If this was indeed the ATF’s thinking, it is bizarre — and, unsurprisingly, it didn’t destroy any cartels. The only criminals arrested through the program were about 20 straw purchasers, who face up to ten years in prison. And the ATF knew most of these folks were straw purchasers before Fast and Furious even started.

The program began to unwind following the Border Patrol shootout mentioned above, which took the life of Agent Brian Terry in December 2010. Then, ATF whistleblowers began coming forward. The media were slow to take notice, but CBS News did a groundbreaking report, and some other outlets followed. Most recently, CBS reported that “‘walked’ guns have been linked to the terrorist torture and murder of the brother of a Mexican state attorney general last fall.”

Eventually, Issa and Grassley convened hearings, and they are releasing a series of reports about the project. The first of these contains some truly disturbing information. ATF agents and gun-store owners complained and warned of disastrous consequences, to no avail. One whistleblower described a supervisor as “jovial, if not, not giddy . . . that, hey, 20 of our guns were recovered with 350 pounds of dope in Mexico last night. And it was exciting. To them it proved the nexus to the drug cartels. It validated that . . . we were really working the cartel case here.” By the time of the Terry murder, the man who had bought the guns used in the shootout had been an ATF suspect for a year, and another gun he’d purchased had been recovered by the Border Patrol — and yet he had not been arrested.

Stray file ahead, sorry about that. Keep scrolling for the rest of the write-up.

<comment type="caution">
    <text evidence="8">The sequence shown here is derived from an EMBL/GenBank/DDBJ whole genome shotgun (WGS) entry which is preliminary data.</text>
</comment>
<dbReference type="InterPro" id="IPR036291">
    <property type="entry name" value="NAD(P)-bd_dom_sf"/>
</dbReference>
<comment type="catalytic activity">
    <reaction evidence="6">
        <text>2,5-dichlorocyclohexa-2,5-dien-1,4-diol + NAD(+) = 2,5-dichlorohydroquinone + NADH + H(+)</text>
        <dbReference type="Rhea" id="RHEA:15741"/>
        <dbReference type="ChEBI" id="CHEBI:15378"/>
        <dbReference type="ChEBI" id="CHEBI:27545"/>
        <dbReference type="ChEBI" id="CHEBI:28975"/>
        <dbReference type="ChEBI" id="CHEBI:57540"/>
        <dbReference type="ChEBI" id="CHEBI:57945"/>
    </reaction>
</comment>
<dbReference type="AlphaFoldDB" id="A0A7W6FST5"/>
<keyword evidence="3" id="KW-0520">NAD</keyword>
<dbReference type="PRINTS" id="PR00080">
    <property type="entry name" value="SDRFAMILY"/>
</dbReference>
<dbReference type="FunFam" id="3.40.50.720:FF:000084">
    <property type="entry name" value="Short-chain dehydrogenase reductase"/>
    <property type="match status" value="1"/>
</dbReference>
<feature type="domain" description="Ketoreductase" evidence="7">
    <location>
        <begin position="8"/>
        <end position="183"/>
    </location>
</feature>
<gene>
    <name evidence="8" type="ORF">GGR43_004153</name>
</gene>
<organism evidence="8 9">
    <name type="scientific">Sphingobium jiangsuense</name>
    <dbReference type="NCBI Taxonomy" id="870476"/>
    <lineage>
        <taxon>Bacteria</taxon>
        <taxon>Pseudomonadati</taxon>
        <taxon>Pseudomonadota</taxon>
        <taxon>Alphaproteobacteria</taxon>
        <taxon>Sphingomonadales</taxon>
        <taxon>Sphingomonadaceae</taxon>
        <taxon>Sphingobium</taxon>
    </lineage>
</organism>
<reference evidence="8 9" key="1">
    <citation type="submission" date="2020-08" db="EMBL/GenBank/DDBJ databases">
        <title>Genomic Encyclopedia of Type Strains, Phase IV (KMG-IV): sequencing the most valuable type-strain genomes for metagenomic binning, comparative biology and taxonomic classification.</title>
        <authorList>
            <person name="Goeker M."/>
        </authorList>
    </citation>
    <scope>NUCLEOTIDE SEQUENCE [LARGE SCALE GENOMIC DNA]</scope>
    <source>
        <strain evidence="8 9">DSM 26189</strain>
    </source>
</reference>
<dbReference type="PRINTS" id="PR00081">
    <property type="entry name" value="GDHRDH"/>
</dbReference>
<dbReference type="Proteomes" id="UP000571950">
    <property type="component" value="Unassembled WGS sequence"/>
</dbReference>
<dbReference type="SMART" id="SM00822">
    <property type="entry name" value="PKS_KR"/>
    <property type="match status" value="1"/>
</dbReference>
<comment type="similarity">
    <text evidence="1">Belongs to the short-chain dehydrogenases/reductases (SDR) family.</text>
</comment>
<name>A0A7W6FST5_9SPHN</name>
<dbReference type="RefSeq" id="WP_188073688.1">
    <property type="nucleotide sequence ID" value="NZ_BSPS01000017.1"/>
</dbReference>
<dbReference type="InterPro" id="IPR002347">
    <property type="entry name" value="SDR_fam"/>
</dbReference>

#page#Here’s how one whistleblower, Agent John Dodson, expressed his frustration:

Every day being out here, watching a guy go into the same gun store buying another 15 or 20 AK-47s or variants . . . five or ten Draco pistols or FN Five-seveNs . . . [He doesn’t] have a job, and he’s walking in here spending $27,000 for three Barrett .50 calibers. . . . [He] walks in with his little bag going in there to buy it, and you are sitting there every day and you can’t do anything.